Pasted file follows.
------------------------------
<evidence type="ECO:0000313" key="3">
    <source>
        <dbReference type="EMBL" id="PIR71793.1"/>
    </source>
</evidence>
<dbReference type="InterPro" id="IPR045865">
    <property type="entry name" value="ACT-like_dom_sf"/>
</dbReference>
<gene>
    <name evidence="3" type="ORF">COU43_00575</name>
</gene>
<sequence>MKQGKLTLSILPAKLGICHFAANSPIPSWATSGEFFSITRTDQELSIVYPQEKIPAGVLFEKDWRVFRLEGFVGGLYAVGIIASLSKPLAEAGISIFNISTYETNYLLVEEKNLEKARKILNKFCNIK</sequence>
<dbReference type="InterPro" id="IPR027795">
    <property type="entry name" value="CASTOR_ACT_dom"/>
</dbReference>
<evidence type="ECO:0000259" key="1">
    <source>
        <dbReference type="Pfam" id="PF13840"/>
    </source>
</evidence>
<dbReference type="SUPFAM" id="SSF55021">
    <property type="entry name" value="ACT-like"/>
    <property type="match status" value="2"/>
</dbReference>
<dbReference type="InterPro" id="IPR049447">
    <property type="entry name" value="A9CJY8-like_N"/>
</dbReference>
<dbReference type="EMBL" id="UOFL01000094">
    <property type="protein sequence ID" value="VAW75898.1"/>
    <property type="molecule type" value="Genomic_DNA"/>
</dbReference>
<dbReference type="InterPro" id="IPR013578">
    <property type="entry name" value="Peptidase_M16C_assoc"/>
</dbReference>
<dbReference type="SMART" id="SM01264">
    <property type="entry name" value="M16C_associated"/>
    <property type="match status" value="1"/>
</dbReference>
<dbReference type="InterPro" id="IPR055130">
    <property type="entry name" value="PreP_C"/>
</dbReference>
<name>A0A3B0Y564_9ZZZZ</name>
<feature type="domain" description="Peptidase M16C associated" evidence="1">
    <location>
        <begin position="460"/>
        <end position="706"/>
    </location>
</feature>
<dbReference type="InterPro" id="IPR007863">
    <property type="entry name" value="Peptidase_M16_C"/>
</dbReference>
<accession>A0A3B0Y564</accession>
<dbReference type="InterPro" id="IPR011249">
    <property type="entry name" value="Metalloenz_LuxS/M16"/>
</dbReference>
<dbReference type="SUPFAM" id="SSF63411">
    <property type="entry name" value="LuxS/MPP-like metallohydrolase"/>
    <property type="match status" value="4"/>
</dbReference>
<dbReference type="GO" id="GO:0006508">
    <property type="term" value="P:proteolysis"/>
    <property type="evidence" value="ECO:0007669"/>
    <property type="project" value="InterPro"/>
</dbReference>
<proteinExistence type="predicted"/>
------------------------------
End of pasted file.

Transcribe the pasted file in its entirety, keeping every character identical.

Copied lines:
<evidence type="ECO:0000313" key="3">
    <source>
        <dbReference type="EMBL" id="PIR71793.1"/>
    </source>
</evidence>
<dbReference type="InterPro" id="IPR045865">
    <property type="entry name" value="ACT-like_dom_sf"/>
</dbReference>
<gene>
    <name evidence="3" type="ORF">COU43_00575</name>
</gene>
<sequence>MKQGKLTLSILPAKLGICHFAANSPIPSWATSGEFFSITRTDQELSIVYPQEKIPAGVLFEKDWRVFRLEGFVGGLYAVGIIASLSKPLAEAGISIFNISTYETNYLLVEEKNLEKARKILNKFCNIK</sequence>
<dbReference type="InterPro" id="IPR027795">
    <property type="entry name" value="CASTOR_ACT_dom"/>
</dbReference>
<evidence type="ECO:0000259" key="1">
    <source>
        <dbReference type="Pfam" id="PF13840"/>
    </source>
</evidence>
<dbReference type="SUPFAM" id="SSF55021">
    <property type="entry name" value="ACT-like"/>
    <property type="match status" value="2"/>
</dbReference>
<dbReference type="InterPro" id="IPR049447">
    <property type="entry name" value="A9CJY8-like_N"/>
</dbReference>
<dbReference type="EMBL" id="UOFL01000094">
    <property type="protein sequence ID" value="VAW75898.1"/>
    <property type="molecule type" value="Genomic_DNA"/>
</dbReference>
<dbReference type="InterPro" id="IPR013578">
    <property type="entry name" value="Peptidase_M16C_assoc"/>
</dbReference>
<dbReference type="SMART" id="SM01264">
    <property type="entry name" value="M16C_associated"/>
    <property type="match status" value="1"/>
</dbReference>
<dbReference type="InterPro" id="IPR055130">
    <property type="entry name" value="PreP_C"/>
</dbReference>
<name>A0A3B0Y564_9ZZZZ</name>
<feature type="domain" description="Peptidase M16C associated" evidence="1">
    <location>
        <begin position="460"/>
        <end position="706"/>
    </location>
</feature>
<dbReference type="InterPro" id="IPR007863">
    <property type="entry name" value="Peptidase_M16_C"/>
</dbReference>
<accession>A0A3B0Y564</accession>
<dbReference type="InterPro" id="IPR011249">
    <property type="entry name" value="Metalloenz_LuxS/M16"/>
</dbReference>
<dbReference type="SUPFAM" id="SSF63411">
    <property type="entry name" value="LuxS/MPP-like metallohydrolase"/>
    <property type="match status" value="4"/>
</dbReference>
<dbReference type="GO" id="GO:0006508">
    <property type="term" value="P:proteolysis"/>
    <property type="evidence" value="ECO:0007669"/>
    <property type="project" value="InterPro"/>
</dbReference>
<proteinExistence type="predicted"/>